MAUGHAN: You’re absolutely right. Poverty, of course, does not lead to creativity. It does not lead to happiness. And there’s so much research about the massive negative externalities of uncertainty that comes with poverty, of all of those challenges that are associated.
DUCKWORTH: So, you don’t mean constraints in the sense that, like, you really don’t have enough resources at all. You just mean that, like, there are some constraints in your schedule or your resources that will at some level make you think more innovatively.
MAUGHAN: Taking a risk here to bring up Maslow. I think we’re talking about constraints breed creativity once you’re further up the hierarchy.
DUCKWORTH: Oh, Abraham Maslow? The psychologist of the Hierarchy of Needs?
MAUGHAN: Yes, Hierarchy of Needs. Once you have basic needs satisfied, right? I’m — I’m speaking in a high-productive work environment, not in a Hierarchy of Needs.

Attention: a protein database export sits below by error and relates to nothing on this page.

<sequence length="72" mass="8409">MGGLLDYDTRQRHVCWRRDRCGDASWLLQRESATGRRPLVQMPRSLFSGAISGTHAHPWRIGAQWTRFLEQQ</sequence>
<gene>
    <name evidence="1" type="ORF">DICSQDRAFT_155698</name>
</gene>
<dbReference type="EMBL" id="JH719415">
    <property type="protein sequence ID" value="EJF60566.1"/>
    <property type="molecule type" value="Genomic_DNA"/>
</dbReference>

DUCKWORTH: Right. I want to say that, you know, if necessity is the mother of invention, and if happiness is the father of invention, I mean, if you just kind of bop along in the world and you follow the rules that education systems and workplaces lay out for us, you know, we may miss the opportunity to be creative and, therefore, happier. So, I don’t know, Patrick, I think there’s such a deep link between happiness and creativity. You know, whatever you do, you probably want to be a little more creative — certainly Patrick would like to be. I mean, what I’d like to end on this article called, “Happiness and Creativity: Going with the flow,” written by none other than the psychologist Mihaly Csikszentmihalyi. And Csikszentmihalyi, you’ve heard of, right? Like the flow guy, who discovered the flow state that artists and other creative people — as well as athletes and other high performers — end up being, like, so absorbed in what they’re doing, that they so often describe it as “being in the flow.” And in this article, Csikszentmihalyi says that “Creative persons differ from one another in a variety of ways, but in one respect they are unanimous: they all love what they do. It is not the hope of achieving fame or making money that drives them; rather, it is the opportunity to do the work that they enjoy doing.”